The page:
Michigan’s high rate of COVID-19 is getting headlines, but the stats in our state and nationwide are making a good case for people to be vaccinated.   That’s the word from Calhoun County Health Officer Eric Pessell, who was a guest on the WBCK Morning Show with Tim Collins.

The trend is that most of these positives are among younger people as opposed to older people, and Pessell believes it’s easy to see why that’s happening.  “I think that's directly associated with who's been vaccinated and who hasn’t”, said Pessell.  “Our senior population here in Calhoun County is about 70% fully vaccinated.   That (senior) population is not even in the top three or four of the populations that we're seeing right now that are coming back positive.  Bluntly, we need to get more people vaccinated so we can go back to a way of life that we knew before March of 2020.  If you haven't been vaccinated, get vaccinated.”

To encourage more people to get the shots this week, the Health Department is having a walk-in clinic and two drive-thru clinics. 

  • Tuesday, April 27, from 9a-2p Battle Creek Family Y-Center Multi-Sports Complex.  Enter off Cherry Street.   It’s a Pfizer second dose clinic, but they are taking walk-ins for first shots too.
  •  Wednesday, April 28 from 3p-7p at Harper Creek High School, 12677 Beadle Lake Rd., Battle Creek, MI (Drive-Through)
  •  Thursday, April 29 from 3p-7p at Kellogg Community College, North Parking Lot, 450 North Ave., Battle Creek, MI (Drive -Through)

Pessell says the drive-through clinics are made to be very easy.  “You don't even have to get out of your car.  Just show up,” said Pessell. “You don't need an appointment.  Just drive up, roll your window down, get your vaccine, wait 15 minutes, and drive away.”   Pessell said anybody 16 and older can come and be vaccinated, but he said 16 and 17-year-olds need to be accompanied by a parent.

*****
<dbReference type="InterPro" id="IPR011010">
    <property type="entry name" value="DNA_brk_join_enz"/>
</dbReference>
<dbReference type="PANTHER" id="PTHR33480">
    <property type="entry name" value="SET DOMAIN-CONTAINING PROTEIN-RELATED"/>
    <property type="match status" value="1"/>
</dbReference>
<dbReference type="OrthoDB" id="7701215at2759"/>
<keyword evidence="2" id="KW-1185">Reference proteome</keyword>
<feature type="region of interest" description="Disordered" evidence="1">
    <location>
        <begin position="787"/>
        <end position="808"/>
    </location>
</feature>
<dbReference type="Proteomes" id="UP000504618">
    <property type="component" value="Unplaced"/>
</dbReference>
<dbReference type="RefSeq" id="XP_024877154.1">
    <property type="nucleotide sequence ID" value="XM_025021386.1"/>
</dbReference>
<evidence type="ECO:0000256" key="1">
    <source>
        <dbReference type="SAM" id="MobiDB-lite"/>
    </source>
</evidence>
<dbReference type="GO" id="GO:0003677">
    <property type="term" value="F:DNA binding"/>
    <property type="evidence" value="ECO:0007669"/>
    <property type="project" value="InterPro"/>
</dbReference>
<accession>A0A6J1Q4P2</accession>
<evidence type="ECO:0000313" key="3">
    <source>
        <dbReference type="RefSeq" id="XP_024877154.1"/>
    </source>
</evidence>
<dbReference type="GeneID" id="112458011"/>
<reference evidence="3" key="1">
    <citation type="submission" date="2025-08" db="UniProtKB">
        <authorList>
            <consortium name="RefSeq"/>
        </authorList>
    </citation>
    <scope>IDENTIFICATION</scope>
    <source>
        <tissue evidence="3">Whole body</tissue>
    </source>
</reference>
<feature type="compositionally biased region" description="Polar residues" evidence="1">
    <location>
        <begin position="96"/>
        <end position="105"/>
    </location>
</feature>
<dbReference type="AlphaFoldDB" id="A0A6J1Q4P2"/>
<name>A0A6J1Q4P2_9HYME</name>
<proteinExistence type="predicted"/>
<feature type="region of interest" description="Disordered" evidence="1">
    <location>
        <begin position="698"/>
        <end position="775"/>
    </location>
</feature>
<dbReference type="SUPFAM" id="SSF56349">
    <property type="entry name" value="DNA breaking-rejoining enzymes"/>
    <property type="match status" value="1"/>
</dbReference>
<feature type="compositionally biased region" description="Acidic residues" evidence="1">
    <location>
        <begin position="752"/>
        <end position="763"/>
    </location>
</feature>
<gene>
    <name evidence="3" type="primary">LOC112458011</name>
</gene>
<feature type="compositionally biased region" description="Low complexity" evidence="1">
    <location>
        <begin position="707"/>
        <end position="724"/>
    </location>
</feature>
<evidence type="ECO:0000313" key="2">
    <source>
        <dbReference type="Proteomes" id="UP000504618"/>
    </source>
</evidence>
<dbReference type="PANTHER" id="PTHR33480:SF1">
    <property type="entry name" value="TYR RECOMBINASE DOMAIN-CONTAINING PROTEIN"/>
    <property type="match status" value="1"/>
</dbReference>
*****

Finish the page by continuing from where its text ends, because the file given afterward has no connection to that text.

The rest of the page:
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Some recent news reports have indicated that some Americans are not getting their second Pfizer or Moderna shots, but Pessell says they haven’t seen that in Calhoun County.   “And hopefully we won't“, said Pessell.  “I will say one shot is better than no shot, but we want you to get fully vaccinated.   No matter what you believe or what you thought in the past, this is how we get out of this.”

As far as the current numbers in Calhoun County, Pessell says the positive tests are slowing down.  “It looks like we could have reached a peak sometime last week, which is good news.  Our rate of growth is slowing down. But you know, we still aren't seeing a downturn. We're not coming back downhill where we want to be, but hopefully, this is the beginning of an improvement.

For more vaccine info, you can click here to go to the Calhoun County Health Department vaccine page.

 

 

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